“It really takes creative partners and a different way of thinking. Maybe Ballad could establish a resource pool. They did it in Denver where they had seven hospitals hours apart, but they managed to float nurses. It takes time and organization,” she said.
Both Carilion and LewisGale have also found success with hiring international nurses, mostly from the Philippines, for two- or three-year contracts. Nearly all have stayed.
“They really integrate in the community, and as their contracts have ended they have joined us full time, and they’re rock stars,” Lea said. “They’re just very experienced, very good with communicating with their patients and connecting with them, and providing care, so that has been very exciting.”
Lea said the first international nurses were hired three years ago, and now LewisGale has more than 30.
Both systems are always hiring nurses. On any given day, Carilion has a hundred openings. But that’s fewer than before.
“We know we are on the right track. We had record-breaking recruitment years, and our turnover is decreasing, so two plus two equals five for us,” Scheaffel said. “We are going to keep doing these programs and measuring their effectiveness and if one isn’t working for us, we’ll think what else is out there for us.”
What’s next for Ballad
Earlier this year, Ballad moved all of its nurses onto the same scheduling system and reduced the salary layers that had grown under the legacy health systems. Although the intent was to not lower anyone’s pay, the number of shifts and hours worked changed for some nurses and created concerns among some that they would earn less.
To address turnover, Ballad in May announced it would spend $10 million on salary adjustments as one way to keep nurses from leaving the area — or the profession.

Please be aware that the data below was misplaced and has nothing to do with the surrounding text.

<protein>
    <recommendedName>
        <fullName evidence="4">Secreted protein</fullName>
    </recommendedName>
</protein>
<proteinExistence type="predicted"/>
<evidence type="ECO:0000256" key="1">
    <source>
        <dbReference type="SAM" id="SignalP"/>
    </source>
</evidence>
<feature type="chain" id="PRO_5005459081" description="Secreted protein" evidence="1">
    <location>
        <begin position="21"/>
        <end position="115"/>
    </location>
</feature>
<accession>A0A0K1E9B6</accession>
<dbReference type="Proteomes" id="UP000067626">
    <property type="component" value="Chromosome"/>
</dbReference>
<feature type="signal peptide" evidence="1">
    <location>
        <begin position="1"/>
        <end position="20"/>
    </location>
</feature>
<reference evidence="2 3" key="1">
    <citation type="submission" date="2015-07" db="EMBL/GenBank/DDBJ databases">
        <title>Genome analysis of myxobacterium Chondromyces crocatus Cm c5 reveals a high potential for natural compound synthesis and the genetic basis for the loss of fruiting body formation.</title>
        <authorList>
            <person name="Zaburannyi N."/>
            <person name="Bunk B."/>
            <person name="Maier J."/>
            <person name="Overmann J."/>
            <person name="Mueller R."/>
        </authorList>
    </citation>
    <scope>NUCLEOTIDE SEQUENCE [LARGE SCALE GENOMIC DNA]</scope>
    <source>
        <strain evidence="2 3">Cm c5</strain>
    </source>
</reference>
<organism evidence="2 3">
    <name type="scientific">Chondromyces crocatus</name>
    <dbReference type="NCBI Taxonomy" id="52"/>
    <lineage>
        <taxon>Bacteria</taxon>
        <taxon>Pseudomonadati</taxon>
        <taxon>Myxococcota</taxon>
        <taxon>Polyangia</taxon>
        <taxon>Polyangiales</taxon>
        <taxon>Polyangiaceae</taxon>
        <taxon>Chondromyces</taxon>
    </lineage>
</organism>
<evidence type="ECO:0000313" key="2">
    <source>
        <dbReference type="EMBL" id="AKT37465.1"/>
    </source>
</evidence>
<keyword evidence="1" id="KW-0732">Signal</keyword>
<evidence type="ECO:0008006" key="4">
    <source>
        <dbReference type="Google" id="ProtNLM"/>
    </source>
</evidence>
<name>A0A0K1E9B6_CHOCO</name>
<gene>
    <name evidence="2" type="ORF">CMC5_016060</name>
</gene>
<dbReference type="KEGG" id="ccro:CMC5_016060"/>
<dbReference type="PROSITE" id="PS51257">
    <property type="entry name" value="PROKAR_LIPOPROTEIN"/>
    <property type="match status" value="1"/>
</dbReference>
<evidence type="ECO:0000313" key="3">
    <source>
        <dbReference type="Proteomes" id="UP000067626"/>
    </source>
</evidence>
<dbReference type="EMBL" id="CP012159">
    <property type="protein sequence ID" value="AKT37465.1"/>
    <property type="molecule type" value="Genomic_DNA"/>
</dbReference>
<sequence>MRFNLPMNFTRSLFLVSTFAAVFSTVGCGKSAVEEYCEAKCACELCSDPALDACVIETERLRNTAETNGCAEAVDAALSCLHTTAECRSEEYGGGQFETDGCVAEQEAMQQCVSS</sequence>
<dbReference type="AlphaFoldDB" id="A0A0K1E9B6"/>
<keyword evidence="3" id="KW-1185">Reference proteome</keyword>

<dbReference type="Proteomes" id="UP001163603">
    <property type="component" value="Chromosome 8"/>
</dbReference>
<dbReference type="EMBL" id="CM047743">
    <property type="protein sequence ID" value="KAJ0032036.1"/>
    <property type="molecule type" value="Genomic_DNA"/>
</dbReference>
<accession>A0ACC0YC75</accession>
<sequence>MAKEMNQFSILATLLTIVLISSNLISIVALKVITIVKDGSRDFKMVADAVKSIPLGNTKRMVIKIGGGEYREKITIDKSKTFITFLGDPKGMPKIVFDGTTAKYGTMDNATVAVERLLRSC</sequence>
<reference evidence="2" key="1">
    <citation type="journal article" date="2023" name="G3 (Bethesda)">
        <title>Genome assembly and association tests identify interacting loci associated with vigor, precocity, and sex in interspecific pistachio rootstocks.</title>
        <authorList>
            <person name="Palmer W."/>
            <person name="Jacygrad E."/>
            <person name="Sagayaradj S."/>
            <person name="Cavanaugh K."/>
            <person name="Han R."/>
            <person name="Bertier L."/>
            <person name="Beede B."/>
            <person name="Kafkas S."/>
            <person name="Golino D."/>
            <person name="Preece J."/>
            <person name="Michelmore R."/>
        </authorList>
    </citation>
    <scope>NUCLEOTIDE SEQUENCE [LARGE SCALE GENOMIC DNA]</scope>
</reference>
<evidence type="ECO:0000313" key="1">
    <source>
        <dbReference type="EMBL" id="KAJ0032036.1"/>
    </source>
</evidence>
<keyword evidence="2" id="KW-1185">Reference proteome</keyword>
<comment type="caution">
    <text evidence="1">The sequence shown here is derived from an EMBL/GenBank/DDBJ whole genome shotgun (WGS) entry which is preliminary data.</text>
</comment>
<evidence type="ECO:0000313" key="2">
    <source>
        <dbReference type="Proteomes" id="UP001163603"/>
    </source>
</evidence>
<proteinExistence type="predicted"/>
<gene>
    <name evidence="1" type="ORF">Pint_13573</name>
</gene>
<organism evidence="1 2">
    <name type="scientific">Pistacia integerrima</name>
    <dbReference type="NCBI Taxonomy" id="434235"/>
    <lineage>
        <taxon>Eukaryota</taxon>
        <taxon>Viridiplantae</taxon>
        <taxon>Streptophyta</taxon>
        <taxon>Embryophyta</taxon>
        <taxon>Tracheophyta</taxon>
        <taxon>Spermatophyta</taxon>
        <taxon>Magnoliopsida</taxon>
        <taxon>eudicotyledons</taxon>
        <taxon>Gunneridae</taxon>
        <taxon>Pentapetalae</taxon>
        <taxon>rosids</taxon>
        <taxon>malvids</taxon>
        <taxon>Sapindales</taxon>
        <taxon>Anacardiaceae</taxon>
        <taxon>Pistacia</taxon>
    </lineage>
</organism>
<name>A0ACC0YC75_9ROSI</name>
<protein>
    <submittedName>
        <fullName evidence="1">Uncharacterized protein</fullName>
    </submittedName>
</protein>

It still comes up short of staffing needs.
“If we don’t have enough nurses on a shift, in the interest of patient safety, we will close beds to minimize stretching the nurses too thin. Each shift, our nurse managers, themselves Nurses, must assess the severity of patients and made determinations about staffing levels,” Levine wrote in an email to staff in July.
“The primary importance is patient safety. If there are not enough nurses, it could be that a hospital will go on diversion in order to ensure we don’t over burden the nurses. This is inconvenient for patients and, of course, for EMS. It is never a preferred approach to go on diversion, but when it is necessary, it must be done to protect patients.”
He said they would add a scheduling tool to offer nurses more choices and flexibility, and they were looking for more ways that nurses could offer ideas to help with retention and recruitment.
“All indicators are that this problem is going to get worse, and not better,” he wrote. “And the worse it gets, the more opportunity there is for our incredible nurses to face burnout. We want to avoid this, and we need to be engaged together to identify solutions that work.”